As we see, each and every day if we look farther afield, there are those who are trying desperately to remain separate and unaffected and protected. It is no coincidence that we are seeing toxic systems in our culture exposed. Nationalism, racism, sexism, classism, materialism…these are all symptoms of a culture ungrounded; these are all symptoms of a culture coming apart at the seams, unjoined.
There is a force that holds us, Friends. It is like the force at work in the birth of stars and suns. This force joins us, one to another, and proves that there are bonds that can not and will not be broken, not by hate, not by deceit, not by violence, and not even by death. And we, you and I, we are the weld that can join the disparity we see in the world with the confidence that love and truth are indomitable.
I will close with the ancient words from Isaiah. “Each one helps the other, saying to one another, ‘Take courage!’ The artisan encourages the goldsmith, and the one who smooths with the hammer encourages the one who strikes the anvil, saying of the soldering, ‘It is good’; and they fasten it with nails so that it cannot be moved. ‘Do not fear, for I am with you, do not be afraid; I will strengthen you, I will help you, I will uphold you.”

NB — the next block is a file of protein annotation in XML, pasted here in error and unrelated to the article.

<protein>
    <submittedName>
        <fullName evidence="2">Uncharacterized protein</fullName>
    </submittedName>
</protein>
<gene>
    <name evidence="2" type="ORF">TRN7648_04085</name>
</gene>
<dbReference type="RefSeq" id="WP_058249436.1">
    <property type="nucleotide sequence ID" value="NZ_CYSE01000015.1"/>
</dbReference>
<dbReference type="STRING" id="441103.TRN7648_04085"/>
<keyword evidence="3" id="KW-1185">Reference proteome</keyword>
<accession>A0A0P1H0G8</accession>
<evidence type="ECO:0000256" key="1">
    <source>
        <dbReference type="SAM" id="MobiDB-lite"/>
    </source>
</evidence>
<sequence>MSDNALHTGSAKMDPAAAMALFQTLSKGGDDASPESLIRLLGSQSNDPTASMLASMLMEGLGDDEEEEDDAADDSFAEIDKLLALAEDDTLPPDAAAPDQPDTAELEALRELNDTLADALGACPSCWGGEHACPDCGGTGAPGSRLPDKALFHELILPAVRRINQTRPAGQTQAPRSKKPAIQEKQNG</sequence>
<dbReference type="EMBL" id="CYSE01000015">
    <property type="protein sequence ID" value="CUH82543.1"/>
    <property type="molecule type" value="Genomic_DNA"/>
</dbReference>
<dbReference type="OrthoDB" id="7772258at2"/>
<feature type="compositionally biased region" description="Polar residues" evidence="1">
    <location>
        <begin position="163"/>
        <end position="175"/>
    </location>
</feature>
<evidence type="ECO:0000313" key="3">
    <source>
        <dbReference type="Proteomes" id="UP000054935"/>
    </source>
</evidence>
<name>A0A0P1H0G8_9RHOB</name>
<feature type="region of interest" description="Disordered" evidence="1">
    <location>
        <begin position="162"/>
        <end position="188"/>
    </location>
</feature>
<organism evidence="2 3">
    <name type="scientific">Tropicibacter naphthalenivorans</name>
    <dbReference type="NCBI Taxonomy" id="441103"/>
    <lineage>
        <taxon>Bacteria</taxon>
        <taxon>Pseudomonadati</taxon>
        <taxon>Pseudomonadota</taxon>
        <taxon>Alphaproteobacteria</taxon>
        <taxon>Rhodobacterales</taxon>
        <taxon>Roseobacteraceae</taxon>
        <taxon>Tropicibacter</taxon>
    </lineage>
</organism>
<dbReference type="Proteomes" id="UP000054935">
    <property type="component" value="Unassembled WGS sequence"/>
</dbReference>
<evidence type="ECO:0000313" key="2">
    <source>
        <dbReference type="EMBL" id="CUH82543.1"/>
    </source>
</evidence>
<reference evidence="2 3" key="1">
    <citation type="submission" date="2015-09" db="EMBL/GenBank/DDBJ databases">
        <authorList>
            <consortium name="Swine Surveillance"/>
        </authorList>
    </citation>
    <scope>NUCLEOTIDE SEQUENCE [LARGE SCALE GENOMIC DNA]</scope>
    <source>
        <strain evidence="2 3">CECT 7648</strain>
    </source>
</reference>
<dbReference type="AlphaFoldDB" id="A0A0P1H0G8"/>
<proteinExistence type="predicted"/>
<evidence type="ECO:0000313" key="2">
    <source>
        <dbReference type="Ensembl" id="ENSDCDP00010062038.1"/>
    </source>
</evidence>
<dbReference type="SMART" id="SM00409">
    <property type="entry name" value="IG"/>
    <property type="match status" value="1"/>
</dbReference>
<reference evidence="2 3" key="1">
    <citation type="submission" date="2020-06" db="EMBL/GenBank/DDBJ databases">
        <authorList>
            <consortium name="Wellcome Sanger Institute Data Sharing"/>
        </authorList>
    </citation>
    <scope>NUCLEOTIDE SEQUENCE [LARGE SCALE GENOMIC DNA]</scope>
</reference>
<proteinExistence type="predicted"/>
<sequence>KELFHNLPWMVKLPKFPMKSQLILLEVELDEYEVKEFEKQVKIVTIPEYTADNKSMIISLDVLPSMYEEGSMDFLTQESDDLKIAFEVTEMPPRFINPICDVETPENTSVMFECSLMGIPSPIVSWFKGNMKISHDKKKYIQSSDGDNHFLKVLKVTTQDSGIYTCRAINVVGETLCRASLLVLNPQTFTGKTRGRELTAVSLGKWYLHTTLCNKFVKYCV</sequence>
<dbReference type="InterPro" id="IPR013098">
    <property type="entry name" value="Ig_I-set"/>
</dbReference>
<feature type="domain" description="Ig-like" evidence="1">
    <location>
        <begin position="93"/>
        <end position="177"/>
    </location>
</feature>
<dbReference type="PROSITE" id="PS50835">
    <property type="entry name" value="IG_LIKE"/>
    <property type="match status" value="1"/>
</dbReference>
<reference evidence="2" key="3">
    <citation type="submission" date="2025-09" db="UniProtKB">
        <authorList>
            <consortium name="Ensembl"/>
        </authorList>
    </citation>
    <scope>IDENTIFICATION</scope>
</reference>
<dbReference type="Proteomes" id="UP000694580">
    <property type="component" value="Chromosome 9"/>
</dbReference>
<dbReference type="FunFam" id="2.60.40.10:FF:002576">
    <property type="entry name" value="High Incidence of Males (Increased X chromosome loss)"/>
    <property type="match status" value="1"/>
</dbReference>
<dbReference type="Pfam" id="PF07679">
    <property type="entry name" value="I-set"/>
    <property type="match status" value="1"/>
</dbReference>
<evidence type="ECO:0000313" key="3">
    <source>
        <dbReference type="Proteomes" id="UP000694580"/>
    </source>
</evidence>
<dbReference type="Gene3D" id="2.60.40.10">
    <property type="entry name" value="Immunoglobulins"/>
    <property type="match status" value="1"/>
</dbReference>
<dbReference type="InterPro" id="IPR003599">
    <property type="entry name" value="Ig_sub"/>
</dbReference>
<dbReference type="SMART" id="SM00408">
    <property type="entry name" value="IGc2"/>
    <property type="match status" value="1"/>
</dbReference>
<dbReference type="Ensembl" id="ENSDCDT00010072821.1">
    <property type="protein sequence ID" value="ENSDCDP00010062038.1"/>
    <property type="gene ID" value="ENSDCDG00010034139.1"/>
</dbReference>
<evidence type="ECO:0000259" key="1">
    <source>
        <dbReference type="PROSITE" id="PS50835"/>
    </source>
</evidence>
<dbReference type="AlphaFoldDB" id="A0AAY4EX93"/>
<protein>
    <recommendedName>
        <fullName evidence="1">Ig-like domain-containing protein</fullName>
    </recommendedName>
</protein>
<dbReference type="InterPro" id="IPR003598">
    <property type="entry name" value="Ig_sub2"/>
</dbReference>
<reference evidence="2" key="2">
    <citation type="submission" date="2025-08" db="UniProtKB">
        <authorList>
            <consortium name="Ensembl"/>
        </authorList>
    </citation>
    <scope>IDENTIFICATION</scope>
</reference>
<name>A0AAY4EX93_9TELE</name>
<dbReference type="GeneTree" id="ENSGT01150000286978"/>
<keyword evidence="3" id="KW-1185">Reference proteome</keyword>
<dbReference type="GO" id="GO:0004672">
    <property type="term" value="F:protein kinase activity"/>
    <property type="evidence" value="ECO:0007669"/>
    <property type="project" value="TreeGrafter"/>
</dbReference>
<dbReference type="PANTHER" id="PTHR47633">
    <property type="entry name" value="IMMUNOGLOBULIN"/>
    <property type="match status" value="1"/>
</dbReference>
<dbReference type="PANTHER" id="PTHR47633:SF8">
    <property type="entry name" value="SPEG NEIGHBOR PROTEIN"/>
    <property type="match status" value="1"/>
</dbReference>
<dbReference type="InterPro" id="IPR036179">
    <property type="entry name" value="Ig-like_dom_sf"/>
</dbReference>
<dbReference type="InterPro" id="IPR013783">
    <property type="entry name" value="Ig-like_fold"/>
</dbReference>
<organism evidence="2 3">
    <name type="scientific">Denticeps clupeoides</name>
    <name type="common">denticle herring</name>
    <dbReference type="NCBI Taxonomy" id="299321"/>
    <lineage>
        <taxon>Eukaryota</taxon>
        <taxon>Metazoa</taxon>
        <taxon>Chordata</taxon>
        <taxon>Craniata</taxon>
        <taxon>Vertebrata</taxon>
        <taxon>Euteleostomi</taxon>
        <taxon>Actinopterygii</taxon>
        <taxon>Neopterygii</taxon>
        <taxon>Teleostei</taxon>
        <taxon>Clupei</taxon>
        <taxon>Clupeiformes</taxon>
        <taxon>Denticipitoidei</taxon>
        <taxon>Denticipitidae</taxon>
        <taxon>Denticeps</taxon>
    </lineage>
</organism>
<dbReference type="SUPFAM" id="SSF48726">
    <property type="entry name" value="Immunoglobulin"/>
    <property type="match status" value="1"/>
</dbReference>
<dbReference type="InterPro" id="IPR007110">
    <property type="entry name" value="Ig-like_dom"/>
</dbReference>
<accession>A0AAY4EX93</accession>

So be it. Amen.
In these moments of stillness, Lord, we thank you for all of the events of our lives that have made us who we are, and who we are not. Help us to recognize the profound influence we have in the lives of others; remind us to be careful with one another and help us to speak our truth in a way that encourages others to speak their truth, as well. Remind us, God, that our words can carry within them your infinite goodness. Guide us to use words of encouragement, words of kindness, strong words that really say what we hope to offer to one another. And may we never underestimate the power of our sincere prayers, for through them we build bridges of light between ourselves and the very source of love we call God. All this we pray in Jesus’s name, who taught us to pray by saying…Our Father, who art in heaven, hallowed be thy name. Thy kingdom come, thy will be done, on earth as it is in heaven. Give us this day our daily bread and forgive us our trespasses as we forgive those who trespass against us. Lead us not to temptation, but deliver us from evil, for thine is the kingdom and the power and the glory forever and ever and ever. Amen.
I leave you with these words from Paul to the Colossians, chapter one, verse 10:
“May you walk worthy of God, bearing fruit in every good work and growing in knowledge.” Amen.